Note: Where available, the PDF/Word icon below is provided to view the complete and fully formatted document
Cabinet approves new arthritis medicine.



Download PDFDownload PDF

Media Release

Senator the Hon Kay Patterson Minister for Health and Ageing

29 June 2003

CABINET APPROVES NEW ARTHRITIS MEDICINE

People who meet guidelines drawn up by medical experts will have access to a new medicine for arthritis after the Federal Government listed it on the Pharmaceutical Benefits Scheme (PBS).

The Minister for Health and Ageing, Senator Kay Patterson, said Cabinet had approved the listing of Enbrel, one of a new class of drugs affecting the immune system.

It would be listed on the PBS from July 1, 2003, for children and adults would gain access to the new drug on August 1, 2003.

Enbrel costs about $25,000 for each patient a year. It represents a substantial advance in the treatment of rheumatoid arthritis.

Senator Patterson said the PBS subsidised the new medicine making it affordable for patients. Health care card holders would pay $3.70 for each script until they reached the safety net. Each script would then be available at no cost for the rest of the year.

General patients would pay $23.10 for each script until they reached the safety net threshold. They then would have to pay only $3.70 for additional scripts for the rest of the year.

Senator Patterson said the PBS was a precious community asset, which gave all Australians affordable access to highly-subsidised medicines.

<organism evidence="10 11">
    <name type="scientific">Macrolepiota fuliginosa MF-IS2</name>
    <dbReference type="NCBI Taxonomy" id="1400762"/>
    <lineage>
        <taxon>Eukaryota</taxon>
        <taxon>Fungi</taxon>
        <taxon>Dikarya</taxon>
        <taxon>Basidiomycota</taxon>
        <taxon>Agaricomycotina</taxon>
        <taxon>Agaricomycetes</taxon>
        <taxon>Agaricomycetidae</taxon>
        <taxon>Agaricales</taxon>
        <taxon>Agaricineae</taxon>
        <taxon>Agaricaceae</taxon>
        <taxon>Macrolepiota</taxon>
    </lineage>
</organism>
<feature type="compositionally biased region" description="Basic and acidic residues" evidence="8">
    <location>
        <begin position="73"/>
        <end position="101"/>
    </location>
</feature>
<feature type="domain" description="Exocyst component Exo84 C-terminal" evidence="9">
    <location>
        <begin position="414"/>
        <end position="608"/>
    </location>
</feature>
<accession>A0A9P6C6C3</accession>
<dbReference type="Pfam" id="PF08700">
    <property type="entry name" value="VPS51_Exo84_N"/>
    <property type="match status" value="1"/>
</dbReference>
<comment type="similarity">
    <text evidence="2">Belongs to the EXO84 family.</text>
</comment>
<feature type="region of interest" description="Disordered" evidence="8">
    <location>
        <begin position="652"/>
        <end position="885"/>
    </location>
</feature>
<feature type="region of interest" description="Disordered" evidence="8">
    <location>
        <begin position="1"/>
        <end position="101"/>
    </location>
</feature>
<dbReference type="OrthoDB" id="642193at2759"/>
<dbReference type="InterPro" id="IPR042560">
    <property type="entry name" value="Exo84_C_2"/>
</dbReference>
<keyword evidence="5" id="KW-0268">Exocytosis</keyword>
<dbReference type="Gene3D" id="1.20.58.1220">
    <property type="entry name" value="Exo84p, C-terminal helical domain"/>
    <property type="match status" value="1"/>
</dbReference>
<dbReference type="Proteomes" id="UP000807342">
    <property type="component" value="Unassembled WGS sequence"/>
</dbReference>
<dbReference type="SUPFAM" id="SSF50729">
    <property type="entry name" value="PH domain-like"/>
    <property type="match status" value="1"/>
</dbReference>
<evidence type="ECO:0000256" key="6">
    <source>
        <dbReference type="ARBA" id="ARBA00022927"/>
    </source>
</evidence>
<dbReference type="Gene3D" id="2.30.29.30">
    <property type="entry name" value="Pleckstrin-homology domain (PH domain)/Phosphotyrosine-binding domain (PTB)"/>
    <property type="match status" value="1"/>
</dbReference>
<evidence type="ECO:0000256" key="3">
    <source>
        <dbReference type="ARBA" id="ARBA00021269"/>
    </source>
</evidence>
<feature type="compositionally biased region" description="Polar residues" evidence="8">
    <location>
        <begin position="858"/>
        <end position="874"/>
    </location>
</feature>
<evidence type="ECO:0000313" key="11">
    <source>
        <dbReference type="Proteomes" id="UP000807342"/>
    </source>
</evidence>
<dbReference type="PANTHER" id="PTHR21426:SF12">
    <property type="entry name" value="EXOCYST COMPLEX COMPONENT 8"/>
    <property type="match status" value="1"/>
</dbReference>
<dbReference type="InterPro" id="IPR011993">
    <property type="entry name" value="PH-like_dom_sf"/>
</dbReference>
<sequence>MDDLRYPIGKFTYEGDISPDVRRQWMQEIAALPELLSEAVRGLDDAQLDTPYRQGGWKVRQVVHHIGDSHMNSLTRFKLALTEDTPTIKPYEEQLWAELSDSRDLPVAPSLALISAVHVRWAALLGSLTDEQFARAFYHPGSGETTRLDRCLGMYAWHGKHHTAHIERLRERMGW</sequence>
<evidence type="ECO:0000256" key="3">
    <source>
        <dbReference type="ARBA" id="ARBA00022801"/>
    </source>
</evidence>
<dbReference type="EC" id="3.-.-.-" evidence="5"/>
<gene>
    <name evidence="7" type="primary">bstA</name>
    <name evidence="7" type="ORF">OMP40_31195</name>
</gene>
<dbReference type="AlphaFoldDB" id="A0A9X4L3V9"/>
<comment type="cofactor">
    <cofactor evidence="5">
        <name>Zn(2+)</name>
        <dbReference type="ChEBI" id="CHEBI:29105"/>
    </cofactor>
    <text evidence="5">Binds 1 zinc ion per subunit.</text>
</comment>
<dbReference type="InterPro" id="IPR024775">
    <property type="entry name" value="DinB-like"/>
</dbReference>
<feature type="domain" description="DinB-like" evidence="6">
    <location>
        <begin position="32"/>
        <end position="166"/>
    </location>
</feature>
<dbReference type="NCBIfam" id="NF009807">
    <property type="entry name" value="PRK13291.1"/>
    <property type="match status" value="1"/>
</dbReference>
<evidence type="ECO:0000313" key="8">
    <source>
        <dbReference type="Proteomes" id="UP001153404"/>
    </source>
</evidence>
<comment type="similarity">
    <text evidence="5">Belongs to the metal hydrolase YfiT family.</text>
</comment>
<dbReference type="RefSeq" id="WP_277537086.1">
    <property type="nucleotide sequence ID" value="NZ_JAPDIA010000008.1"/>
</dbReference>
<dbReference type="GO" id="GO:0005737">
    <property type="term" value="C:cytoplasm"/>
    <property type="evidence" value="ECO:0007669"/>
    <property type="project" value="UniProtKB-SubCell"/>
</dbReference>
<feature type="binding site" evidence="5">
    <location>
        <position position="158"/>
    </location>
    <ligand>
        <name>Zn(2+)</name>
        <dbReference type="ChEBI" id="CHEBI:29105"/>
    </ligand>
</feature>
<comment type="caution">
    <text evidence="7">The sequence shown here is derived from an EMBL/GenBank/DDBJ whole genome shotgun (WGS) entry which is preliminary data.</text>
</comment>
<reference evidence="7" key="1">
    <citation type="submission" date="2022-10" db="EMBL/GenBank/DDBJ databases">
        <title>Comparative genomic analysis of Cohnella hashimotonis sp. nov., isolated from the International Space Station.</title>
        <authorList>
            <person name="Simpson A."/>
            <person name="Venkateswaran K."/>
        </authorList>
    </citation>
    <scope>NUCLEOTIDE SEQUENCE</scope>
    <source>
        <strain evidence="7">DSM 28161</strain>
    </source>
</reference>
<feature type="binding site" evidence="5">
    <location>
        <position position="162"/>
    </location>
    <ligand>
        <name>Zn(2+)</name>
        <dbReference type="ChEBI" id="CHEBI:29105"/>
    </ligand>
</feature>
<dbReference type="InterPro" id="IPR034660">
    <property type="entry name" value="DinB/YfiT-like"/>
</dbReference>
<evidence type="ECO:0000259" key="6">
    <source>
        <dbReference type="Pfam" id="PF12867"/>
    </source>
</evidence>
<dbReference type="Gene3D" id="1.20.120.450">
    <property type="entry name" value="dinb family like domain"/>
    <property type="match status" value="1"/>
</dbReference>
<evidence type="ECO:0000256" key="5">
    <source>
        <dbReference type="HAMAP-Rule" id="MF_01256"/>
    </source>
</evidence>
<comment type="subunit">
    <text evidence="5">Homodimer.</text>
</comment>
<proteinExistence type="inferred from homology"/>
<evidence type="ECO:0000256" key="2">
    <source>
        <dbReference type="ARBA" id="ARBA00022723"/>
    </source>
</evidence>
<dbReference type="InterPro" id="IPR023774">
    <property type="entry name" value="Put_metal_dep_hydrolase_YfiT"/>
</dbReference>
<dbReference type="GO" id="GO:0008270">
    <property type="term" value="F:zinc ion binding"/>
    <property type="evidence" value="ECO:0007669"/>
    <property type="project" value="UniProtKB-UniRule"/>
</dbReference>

However, the scheme faces pressure from growth of 50 per cent over the past four years, taking its total cost to more than $4.8 billion a year - a massive rise from $1 billion in 1990-91.

"If we are going to continue as a community to be able to afford the latest very expensive drugs, we must act now to make the PBS sustainable," Senator Patterson.

"We simply cannot let this growth continue if we are going to be able to ensure affordable access to medicines for all Australians."

Senator Patterson said the Government's proposed increase in the PBS co-payment was a sensible modest measure to ensure the scheme's sustainability. It was estimated to reduce PBS expenditure by $1.03 billion over four years.

"It is instructive and concerning to consider the cost of only three drugs - Enbrel, the extension of Mabthera and Glivec. The total cost to the Government of these three drugs is estimated to be $700 million over four years.

"This represents almost 70% of the increased contribution from the modest increase in co-payments that we are seeking.

"The PBS is the fastest-growing item in the health budget. Sitting back and doing nothing to tackle this growth is not an option."

Senator Patterson called on the Democrats, the minor parties and the Opposition to act responsibly and assist the Government to sustain the future of the PBS by passing the Government's co-payment legislation.

The legislation, part of an overall program to help secure the future of the PBS, has been blocked twice in the Senate.

Media inquiries: Randal Markey, Media Adviser, Senator Patterson's office, 02 6277 7220.